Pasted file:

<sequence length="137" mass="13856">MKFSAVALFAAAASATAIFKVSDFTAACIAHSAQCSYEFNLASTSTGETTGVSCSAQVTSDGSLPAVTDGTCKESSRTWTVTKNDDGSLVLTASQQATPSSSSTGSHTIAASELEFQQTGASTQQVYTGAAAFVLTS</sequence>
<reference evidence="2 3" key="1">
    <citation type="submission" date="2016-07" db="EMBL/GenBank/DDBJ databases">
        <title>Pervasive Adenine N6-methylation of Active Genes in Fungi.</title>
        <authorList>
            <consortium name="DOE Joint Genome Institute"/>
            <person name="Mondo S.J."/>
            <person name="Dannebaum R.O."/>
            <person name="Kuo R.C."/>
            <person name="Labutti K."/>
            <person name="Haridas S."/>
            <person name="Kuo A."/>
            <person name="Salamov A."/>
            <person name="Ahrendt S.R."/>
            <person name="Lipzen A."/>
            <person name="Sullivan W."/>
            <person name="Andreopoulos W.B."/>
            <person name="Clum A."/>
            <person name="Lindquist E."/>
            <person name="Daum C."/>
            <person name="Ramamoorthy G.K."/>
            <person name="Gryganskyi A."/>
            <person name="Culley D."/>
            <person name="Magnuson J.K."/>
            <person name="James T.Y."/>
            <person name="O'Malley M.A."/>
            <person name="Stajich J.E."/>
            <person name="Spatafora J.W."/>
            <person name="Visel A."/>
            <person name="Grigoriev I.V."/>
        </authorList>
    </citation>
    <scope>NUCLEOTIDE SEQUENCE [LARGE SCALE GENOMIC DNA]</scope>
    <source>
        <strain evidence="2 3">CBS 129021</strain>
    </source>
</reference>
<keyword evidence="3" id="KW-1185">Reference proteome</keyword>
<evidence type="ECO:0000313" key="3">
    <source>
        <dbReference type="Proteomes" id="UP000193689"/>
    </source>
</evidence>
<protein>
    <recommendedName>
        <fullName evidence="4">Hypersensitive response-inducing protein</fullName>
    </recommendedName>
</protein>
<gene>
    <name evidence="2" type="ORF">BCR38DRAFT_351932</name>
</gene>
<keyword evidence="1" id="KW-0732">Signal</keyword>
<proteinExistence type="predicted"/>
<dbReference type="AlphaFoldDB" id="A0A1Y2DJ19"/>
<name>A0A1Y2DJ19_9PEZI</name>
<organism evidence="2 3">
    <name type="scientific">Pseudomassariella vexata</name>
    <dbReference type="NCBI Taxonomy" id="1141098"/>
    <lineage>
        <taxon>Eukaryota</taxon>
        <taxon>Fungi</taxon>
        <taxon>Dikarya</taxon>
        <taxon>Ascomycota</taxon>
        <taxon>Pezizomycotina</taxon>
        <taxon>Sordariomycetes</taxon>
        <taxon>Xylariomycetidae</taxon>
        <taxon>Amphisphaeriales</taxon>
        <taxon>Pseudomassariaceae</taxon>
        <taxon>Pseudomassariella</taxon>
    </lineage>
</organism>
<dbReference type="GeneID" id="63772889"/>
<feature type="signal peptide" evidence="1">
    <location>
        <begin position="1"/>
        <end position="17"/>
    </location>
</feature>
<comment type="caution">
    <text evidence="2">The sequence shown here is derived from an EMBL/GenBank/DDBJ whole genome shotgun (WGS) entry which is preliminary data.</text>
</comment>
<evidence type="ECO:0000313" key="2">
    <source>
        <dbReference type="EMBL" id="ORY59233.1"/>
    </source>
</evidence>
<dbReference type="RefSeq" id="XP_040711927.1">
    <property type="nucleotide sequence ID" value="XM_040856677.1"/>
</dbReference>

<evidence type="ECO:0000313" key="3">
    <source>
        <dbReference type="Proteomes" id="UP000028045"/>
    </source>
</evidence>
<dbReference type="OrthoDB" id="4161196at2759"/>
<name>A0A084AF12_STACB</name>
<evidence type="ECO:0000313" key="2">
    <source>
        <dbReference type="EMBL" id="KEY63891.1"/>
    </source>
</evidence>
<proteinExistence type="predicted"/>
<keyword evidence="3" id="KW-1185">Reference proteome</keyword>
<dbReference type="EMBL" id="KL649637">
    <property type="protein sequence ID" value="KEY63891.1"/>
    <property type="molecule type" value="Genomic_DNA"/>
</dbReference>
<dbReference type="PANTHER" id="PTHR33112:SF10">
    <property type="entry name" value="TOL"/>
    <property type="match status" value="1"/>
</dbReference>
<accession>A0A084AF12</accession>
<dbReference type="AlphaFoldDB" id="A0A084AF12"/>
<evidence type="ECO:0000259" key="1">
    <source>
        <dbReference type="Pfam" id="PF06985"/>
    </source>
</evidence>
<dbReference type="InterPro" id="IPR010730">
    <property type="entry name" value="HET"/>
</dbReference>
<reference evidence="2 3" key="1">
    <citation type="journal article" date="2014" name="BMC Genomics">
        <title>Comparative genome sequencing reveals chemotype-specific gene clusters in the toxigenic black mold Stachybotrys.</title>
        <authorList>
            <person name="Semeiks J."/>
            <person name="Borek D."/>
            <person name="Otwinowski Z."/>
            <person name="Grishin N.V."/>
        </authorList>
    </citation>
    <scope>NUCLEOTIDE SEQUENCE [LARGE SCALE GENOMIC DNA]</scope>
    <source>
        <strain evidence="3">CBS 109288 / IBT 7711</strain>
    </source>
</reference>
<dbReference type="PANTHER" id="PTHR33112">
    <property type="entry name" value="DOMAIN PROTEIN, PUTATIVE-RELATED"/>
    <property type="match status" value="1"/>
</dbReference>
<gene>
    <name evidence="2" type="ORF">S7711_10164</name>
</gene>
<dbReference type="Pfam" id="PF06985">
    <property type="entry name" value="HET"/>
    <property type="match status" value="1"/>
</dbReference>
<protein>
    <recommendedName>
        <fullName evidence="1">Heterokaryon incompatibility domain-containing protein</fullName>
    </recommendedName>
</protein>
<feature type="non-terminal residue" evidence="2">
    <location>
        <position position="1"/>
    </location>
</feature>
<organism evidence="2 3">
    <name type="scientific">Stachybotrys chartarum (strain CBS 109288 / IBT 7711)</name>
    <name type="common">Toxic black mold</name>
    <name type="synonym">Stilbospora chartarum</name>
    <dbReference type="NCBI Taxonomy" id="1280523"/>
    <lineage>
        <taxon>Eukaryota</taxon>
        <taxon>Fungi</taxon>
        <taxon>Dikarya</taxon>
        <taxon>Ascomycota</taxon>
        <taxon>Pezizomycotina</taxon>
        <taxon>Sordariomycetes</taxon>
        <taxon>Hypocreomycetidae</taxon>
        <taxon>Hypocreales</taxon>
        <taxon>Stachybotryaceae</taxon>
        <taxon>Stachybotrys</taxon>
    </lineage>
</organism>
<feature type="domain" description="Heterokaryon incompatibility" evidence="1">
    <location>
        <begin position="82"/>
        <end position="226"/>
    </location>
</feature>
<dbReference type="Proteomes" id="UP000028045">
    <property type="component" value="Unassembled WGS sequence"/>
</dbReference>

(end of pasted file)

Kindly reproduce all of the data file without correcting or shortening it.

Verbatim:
<sequence length="137" mass="13856">MKFSAVALFAAAASATAIFKVSDFTAACIAHSAQCSYEFNLASTSTGETTGVSCSAQVTSDGSLPAVTDGTCKESSRTWTVTKNDDGSLVLTASQQATPSSSSTGSHTIAASELEFQQTGASTQQVYTGAAAFVLTS</sequence>
<reference evidence="2 3" key="1">
    <citation type="submission" date="2016-07" db="EMBL/GenBank/DDBJ databases">
        <title>Pervasive Adenine N6-methylation of Active Genes in Fungi.</title>
        <authorList>
            <consortium name="DOE Joint Genome Institute"/>
            <person name="Mondo S.J."/>
            <person name="Dannebaum R.O."/>
            <person name="Kuo R.C."/>
            <person name="Labutti K."/>
            <person name="Haridas S."/>
            <person name="Kuo A."/>
            <person name="Salamov A."/>
            <person name="Ahrendt S.R."/>
            <person name="Lipzen A."/>
            <person name="Sullivan W."/>
            <person name="Andreopoulos W.B."/>
            <person name="Clum A."/>
            <person name="Lindquist E."/>
            <person name="Daum C."/>
            <person name="Ramamoorthy G.K."/>
            <person name="Gryganskyi A."/>
            <person name="Culley D."/>
            <person name="Magnuson J.K."/>
            <person name="James T.Y."/>
            <person name="O'Malley M.A."/>
            <person name="Stajich J.E."/>
            <person name="Spatafora J.W."/>
            <person name="Visel A."/>
            <person name="Grigoriev I.V."/>
        </authorList>
    </citation>
    <scope>NUCLEOTIDE SEQUENCE [LARGE SCALE GENOMIC DNA]</scope>
    <source>
        <strain evidence="2 3">CBS 129021</strain>
    </source>
</reference>
<keyword evidence="3" id="KW-1185">Reference proteome</keyword>
<evidence type="ECO:0000313" key="3">
    <source>
        <dbReference type="Proteomes" id="UP000193689"/>
    </source>
</evidence>
<protein>
    <recommendedName>
        <fullName evidence="4">Hypersensitive response-inducing protein</fullName>
    </recommendedName>
</protein>
<gene>
    <name evidence="2" type="ORF">BCR38DRAFT_351932</name>
</gene>
<keyword evidence="1" id="KW-0732">Signal</keyword>
<proteinExistence type="predicted"/>
<dbReference type="AlphaFoldDB" id="A0A1Y2DJ19"/>
<name>A0A1Y2DJ19_9PEZI</name>
<organism evidence="2 3">
    <name type="scientific">Pseudomassariella vexata</name>
    <dbReference type="NCBI Taxonomy" id="1141098"/>
    <lineage>
        <taxon>Eukaryota</taxon>
        <taxon>Fungi</taxon>
        <taxon>Dikarya</taxon>
        <taxon>Ascomycota</taxon>
        <taxon>Pezizomycotina</taxon>
        <taxon>Sordariomycetes</taxon>
        <taxon>Xylariomycetidae</taxon>
        <taxon>Amphisphaeriales</taxon>
        <taxon>Pseudomassariaceae</taxon>
        <taxon>Pseudomassariella</taxon>
    </lineage>
</organism>
<dbReference type="GeneID" id="63772889"/>
<feature type="signal peptide" evidence="1">
    <location>
        <begin position="1"/>
        <end position="17"/>
    </location>
</feature>
<comment type="caution">
    <text evidence="2">The sequence shown here is derived from an EMBL/GenBank/DDBJ whole genome shotgun (WGS) entry which is preliminary data.</text>
</comment>
<evidence type="ECO:0000313" key="2">
    <source>
        <dbReference type="EMBL" id="ORY59233.1"/>
    </source>
</evidence>
<dbReference type="RefSeq" id="XP_040711927.1">
    <property type="nucleotide sequence ID" value="XM_040856677.1"/>
</dbReference>

<evidence type="ECO:0000313" key="3">
    <source>
        <dbReference type="Proteomes" id="UP000028045"/>
    </source>
</evidence>
<dbReference type="OrthoDB" id="4161196at2759"/>
<name>A0A084AF12_STACB</name>
<evidence type="ECO:0000313" key="2">
    <source>
        <dbReference type="EMBL" id="KEY63891.1"/>
    </source>
</evidence>
<proteinExistence type="predicted"/>
<keyword evidence="3" id="KW-1185">Reference proteome</keyword>
<dbReference type="EMBL" id="KL649637">
    <property type="protein sequence ID" value="KEY63891.1"/>
    <property type="molecule type" value="Genomic_DNA"/>
</dbReference>
<dbReference type="PANTHER" id="PTHR33112:SF10">
    <property type="entry name" value="TOL"/>
    <property type="match status" value="1"/>
</dbReference>
<accession>A0A084AF12</accession>
<dbReference type="AlphaFoldDB" id="A0A084AF12"/>
<evidence type="ECO:0000259" key="1">
    <source>
        <dbReference type="Pfam" id="PF06985"/>
    </source>
</evidence>
<dbReference type="InterPro" id="IPR010730">
    <property type="entry name" value="HET"/>
</dbReference>
<reference evidence="2 3" key="1">
    <citation type="journal article" date="2014" name="BMC Genomics">
        <title>Comparative genome sequencing reveals chemotype-specific gene clusters in the toxigenic black mold Stachybotrys.</title>
        <authorList>
            <person name="Semeiks J."/>
            <person name="Borek D."/>
            <person name="Otwinowski Z."/>
            <person name="Grishin N.V."/>
        </authorList>
    </citation>
    <scope>NUCLEOTIDE SEQUENCE [LARGE SCALE GENOMIC DNA]</scope>
    <source>
        <strain evidence="3">CBS 109288 / IBT 7711</strain>
    </source>
</reference>
<dbReference type="PANTHER" id="PTHR33112">
    <property type="entry name" value="DOMAIN PROTEIN, PUTATIVE-RELATED"/>
    <property type="match status" value="1"/>
</dbReference>
<gene>
    <name evidence="2" type="ORF">S7711_10164</name>
</gene>
<dbReference type="Pfam" id="PF06985">
    <property type="entry name" value="HET"/>
    <property type="match status" value="1"/>
</dbReference>
<protein>
    <recommendedName>
        <fullName evidence="1">Heterokaryon incompatibility domain-containing protein</fullName>
    </recommendedName>
</protein>
<feature type="non-terminal residue" evidence="2">
    <location>
        <position position="1"/>
    </location>
</feature>
<organism evidence="2 3">
    <name type="scientific">Stachybotrys chartarum (strain CBS 109288 / IBT 7711)</name>
    <name type="common">Toxic black mold</name>
    <name type="synonym">Stilbospora chartarum</name>
    <dbReference type="NCBI Taxonomy" id="1280523"/>
    <lineage>
        <taxon>Eukaryota</taxon>
        <taxon>Fungi</taxon>
        <taxon>Dikarya</taxon>
        <taxon>Ascomycota</taxon>
        <taxon>Pezizomycotina</taxon>
        <taxon>Sordariomycetes</taxon>
        <taxon>Hypocreomycetidae</taxon>
        <taxon>Hypocreales</taxon>
        <taxon>Stachybotryaceae</taxon>
        <taxon>Stachybotrys</taxon>
    </lineage>
</organism>
<feature type="domain" description="Heterokaryon incompatibility" evidence="1">
    <location>
        <begin position="82"/>
        <end position="226"/>
    </location>
</feature>
<dbReference type="Proteomes" id="UP000028045">
    <property type="component" value="Unassembled WGS sequence"/>
</dbReference>